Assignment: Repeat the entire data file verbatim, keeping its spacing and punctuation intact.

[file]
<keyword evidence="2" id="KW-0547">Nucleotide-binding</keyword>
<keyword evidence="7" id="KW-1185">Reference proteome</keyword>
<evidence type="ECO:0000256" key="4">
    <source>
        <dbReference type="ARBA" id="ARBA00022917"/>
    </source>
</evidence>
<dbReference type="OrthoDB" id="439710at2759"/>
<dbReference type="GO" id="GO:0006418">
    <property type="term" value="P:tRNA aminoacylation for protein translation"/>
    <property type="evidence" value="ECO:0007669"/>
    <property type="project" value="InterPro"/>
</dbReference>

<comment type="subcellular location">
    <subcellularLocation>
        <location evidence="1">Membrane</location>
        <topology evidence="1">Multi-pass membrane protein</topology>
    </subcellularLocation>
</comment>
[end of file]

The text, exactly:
<keyword evidence="2" id="KW-0547">Nucleotide-binding</keyword>
<keyword evidence="7" id="KW-1185">Reference proteome</keyword>
<evidence type="ECO:0000256" key="4">
    <source>
        <dbReference type="ARBA" id="ARBA00022917"/>
    </source>
</evidence>
<dbReference type="OrthoDB" id="439710at2759"/>
<dbReference type="GO" id="GO:0006418">
    <property type="term" value="P:tRNA aminoacylation for protein translation"/>
    <property type="evidence" value="ECO:0007669"/>
    <property type="project" value="InterPro"/>
</dbReference>

<comment type="subcellular location">
    <subcellularLocation>
        <location evidence="1">Membrane</location>
        <topology evidence="1">Multi-pass membrane protein</topology>
    </subcellularLocation>
</comment>